20 02 2006

krugleIt might be a bit early to say something interesting about krugle, given that it hasn’t launched yet, but I’ll try.

Judging from the product brief alone, it should really rock. But of course, all that matters is execution. I think relevance can be a big issue here. One of the screenshots shows search results for “java hash map”. How do you decide that a search result from Eclipse is more relevant than a search result from Apache Portals?

Koders has the same problem here, though. However, searching for “java hash map” is not very meaningful: Any competent Java programmer would just use a java.util.HashMap. It would be more useful to search for, say, “red-black tree algorithm in java”. There Koders fails miserably, whereas Google does find some results which seem relevant. How will Krugle fare? I don’t know, but if I manage to be accepted in the beta program, I will surely report.

I have also some reservations about the emphasis on componentized software:

The world has shifted from inflexible, monolithic applications written in isolation to applications built with components that can easily be modified and leveraged.

Unfortunately, at least in my humble opinion, the promise of reusable, modifiable components has failed to materialize so far, except maybe for VB programmers. It’s true that you can find many freely available libraries, toolkits and frameworks, but try to find an application-level component that you can readily reuse without extensive rewriting and you’re suddenly faced with a much harder task.

Anyway, this shouldn’t detract from the fact that a search engine for Open Source code can actually be useful, if properly implemented. I’m currently thinking whether it would be possible and worthwhile to mash up The Open Source Zone with Krugle. Do they provide an API?

Last but not the least, they have Chris Locke on board as “Blog Wrangler”. Well, this probably shows that they have a clue, at least. 😉

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5 responses

20 02 2006
Matthew Langham

Hi Ugo,

I chatted to the Krugle guys in San Francisco last week. 3 additional pieces of information:

– Krugle actually sucks in all the source code into their own repository

– They have been asked about maybe providing a version of Krugle that can be deployed say inside large companies. They are looking into this.

– If I understood this correctly, they plan on “selling” space on the results :-). One example I was given – if you search for something that results in code from SUN being shown then you will be able to download the code if you have signed up on the SUN page. If not then you will have to sign up there first before you can download the source. Other examples being say placing your ad on the results page for specific code snippets.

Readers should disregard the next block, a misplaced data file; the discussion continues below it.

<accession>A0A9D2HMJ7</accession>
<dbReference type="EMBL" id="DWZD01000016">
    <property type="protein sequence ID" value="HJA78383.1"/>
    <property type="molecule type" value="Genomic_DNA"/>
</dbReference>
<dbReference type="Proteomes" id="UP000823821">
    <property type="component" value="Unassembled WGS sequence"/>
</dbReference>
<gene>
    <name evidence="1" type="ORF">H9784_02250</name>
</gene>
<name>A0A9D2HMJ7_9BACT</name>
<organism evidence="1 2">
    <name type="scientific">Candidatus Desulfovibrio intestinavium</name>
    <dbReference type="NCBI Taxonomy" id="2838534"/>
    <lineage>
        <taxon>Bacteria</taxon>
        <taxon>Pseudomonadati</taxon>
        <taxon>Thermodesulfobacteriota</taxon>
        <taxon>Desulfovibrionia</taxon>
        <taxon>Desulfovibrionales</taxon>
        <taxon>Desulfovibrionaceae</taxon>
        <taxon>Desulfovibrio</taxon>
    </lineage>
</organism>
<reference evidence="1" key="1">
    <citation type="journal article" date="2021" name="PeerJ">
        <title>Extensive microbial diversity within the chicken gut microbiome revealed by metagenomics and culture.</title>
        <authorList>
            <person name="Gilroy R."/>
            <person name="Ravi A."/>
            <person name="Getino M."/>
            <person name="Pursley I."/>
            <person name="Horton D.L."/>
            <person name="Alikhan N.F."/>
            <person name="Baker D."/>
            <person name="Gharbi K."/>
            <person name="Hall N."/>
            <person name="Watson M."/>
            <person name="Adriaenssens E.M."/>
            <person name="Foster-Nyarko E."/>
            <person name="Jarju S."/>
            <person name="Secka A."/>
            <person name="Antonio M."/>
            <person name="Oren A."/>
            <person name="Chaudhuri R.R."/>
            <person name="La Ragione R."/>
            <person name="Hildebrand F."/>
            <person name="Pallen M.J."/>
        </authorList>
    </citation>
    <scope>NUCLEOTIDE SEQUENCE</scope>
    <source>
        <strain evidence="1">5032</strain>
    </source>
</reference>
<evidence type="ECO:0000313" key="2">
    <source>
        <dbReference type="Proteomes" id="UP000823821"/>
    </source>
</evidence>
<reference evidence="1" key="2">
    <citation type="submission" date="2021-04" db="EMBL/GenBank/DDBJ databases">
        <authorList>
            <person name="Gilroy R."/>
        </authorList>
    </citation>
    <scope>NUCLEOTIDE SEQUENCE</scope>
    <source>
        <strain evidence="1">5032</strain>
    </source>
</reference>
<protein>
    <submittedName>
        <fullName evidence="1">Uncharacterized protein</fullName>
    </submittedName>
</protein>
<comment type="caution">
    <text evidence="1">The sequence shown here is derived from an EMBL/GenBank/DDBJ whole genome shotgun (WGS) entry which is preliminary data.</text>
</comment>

Again, this as I understood it is currently the idea they have. As to exactly what they plan on implementing – that remains to be seen I guess.


20 02 2006
Anjan Bacchu

hi there,

“The world has shifted from inflexible, monolithic applications written in isolation to applications built with components that can easily be modified and leveraged.”

I believe what they’re saying is “Yes, java et all should follow VB’s component model” and we will help lead such a change. As of now, we’re not there BUT maybe a component industry around the open source/commercial (java) world will emerge where one can quickly borrow nice chunks of tested real-world code.

It is a shame that more than 10 years after VB established a component marketplace, the other languages have not picked up and built a decent component model that works! An open source lead in such an area would help — the GNOME desktop had some component model project but that did not spread to other open source projects. Open source should certainly help except we should first put down such a model.



20 02 2006 » Blog Archive » Krugle

[…] 4. Krugle at – Blog post from Ugo Cei about Krugle conveys excitement about the launch but not full confidence that the execution will match the hype. ( […]

21 02 2006
Gregory Cosmo Haun

You might give a try. It searches code from books.

You can use the generous snippets to easily see if the results at hand are relevant:

Here’s a search for red-black tree:

21 02 2006

You might even consider using, if you are searching only for java code

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